Auto-sparge via liquid level sensor on site glass - Project
Just started this build and hope to get some input on the design, mainly need to make sure I have the right relay (see schematic).
I typically take 45-60min for a 5 gallon batch to sparge and up to 2 hours for bigger batches. Adjusting the input/output of the sparge is tedious - I have better things to do than constantly tweeking the valves during this phase. I wanted to build an auto sparge system with the following requirements:
- Non-penetrating of kettle
- Measurement system that will not be in the mash kettle (cleaning, contamination, clogging)
- Easy adjustments
- Reasonably priced components
For the reasons mentioned above, I wanted to avoid the Blichman auto-sparge and general float switches.
I noticed on HBT that someone mentioned Omron had a site level sensor, but subsequent messages on HBT yielded no results of someone actually doing a build.
However, I was able to find the liquid level sensor from Omron (picture below):
I have a Blichman 20gal tank and was able to remove the outer (metal) measurement guide. The site glass is 15mm so the E2K-L26MC1 was the appropriate size. These sensors are a NO operation mode. The premise is that they will turn on/off the pump, based on the level of liquid in the site glass. They are easily attached via small zip tie and can be slid up/down the site glass. They can be attached with a separation of >1 3/8" (>35mm), which is perfect for a liquid level bed.
See the attached wiring diagram below. I am not sure about the correct relay since I cannot find a wiring diagram of one.
I will be controlling the pump on/off via the two sensors. The relay will be able to handle 120V output so an SSR is not needed.
If someone could help out with the appropriate relay, that would be great.
(2) used Omron E2K-L26MC1 = $40
(1) relay/base = $25
wiring/plugs = $6
Total cost = ~$71
Photo at bottom of page is existing setup (before any mod).
Can't you use a single optical sensor to turn a single pump on/off? Similar to a mechanical float switch.
Are the valves going to be at a pre-positioned level? at the full flow rate of a march pump I'm not sure how you would control cycle time.
I am just waiting for someone to check if I have the correct SPDT relay.:mug:
Subbed. I want to see this work.
I think you will need several additional components to create a dead band/historiesis with 2 sensors. If the mash drain and pump flow rate are pretty close then the cycle time should be pretty long.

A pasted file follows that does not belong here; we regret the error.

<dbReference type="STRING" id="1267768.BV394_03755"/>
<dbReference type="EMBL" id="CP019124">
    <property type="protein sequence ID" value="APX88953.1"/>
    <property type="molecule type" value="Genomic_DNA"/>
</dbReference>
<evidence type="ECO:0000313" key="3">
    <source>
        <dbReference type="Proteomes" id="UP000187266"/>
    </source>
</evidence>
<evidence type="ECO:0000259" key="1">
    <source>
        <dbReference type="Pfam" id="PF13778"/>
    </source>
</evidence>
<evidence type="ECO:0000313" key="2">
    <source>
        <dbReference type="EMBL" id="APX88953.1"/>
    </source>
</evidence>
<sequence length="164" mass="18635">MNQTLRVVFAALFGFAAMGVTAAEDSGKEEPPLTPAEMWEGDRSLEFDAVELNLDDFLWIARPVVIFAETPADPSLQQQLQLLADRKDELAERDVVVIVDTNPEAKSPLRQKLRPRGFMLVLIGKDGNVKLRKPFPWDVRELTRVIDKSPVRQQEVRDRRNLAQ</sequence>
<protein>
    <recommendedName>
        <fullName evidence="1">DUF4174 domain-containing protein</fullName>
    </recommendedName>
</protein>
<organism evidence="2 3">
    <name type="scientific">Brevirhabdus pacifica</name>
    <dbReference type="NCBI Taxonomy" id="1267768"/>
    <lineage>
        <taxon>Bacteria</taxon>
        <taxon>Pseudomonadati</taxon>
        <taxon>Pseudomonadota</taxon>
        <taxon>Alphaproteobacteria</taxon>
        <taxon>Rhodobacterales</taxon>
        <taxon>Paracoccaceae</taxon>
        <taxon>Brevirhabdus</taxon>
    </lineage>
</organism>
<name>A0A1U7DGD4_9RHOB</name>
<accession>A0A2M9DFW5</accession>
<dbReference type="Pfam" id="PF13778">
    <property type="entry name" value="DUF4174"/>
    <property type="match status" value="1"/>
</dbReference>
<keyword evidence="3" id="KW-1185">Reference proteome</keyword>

Alternately you could cycle a solenoid valve on/off and leave the pump running.
The cycle time will be based on the separation of the two sensors. Since they are NO operated, I thought a SPDT relay would work well. It would basically toggle back and forth between on/off. The relay and sensor would be off of 12VDC to trigger the pump on/off. The relay is rated over 120V so I would run a leg through it for the pump.
I thought about doing the solenoid valve on/off, but did not want the pump spinning for that length of time.
Want to know if there is any relay experts out there to see if I spec'd the right one. It is McMaster-Carr #7266K41.
The McMaster-Carr #7266K41 relay is A-Ok. However I think you need to refine your wiring plan for the level switches and the way they will energize the relay.
OR - perhaps I just do not understand the wiring layout of the sensors. That (BTW) is most probable. I've not been able to find a single circuit diagram for them.
I love the idea of using these sensors on a sight glass! I'm not getting the logic of the wiring diagram, though. It seems like there's three possible states with the two sensors, and the desired behavior is:
1. Water below both sensors --> Sparge pump should be on
2. Water above both sensors --> Sparge pump should be off
3. Water between the sensors:
--> Sparge pump should be on if last state was (1)
--> Sparge pump should be off if last state was (2)
In your diagram it looks like you're planning to wire the switches in parallel, so the pump relay is engaged whenever either switch senses fluid. Is that right? If so, it wouldn't give you the history dependent behavior you're wanting in state (3). In fact, I think your pump just be off in state (1) and on in state (2) or (3).
But I'm new to electronics, so take this all with a grain of salt.
EDIT: Ignore me (the electronics newbie) -- P-J is on the case!
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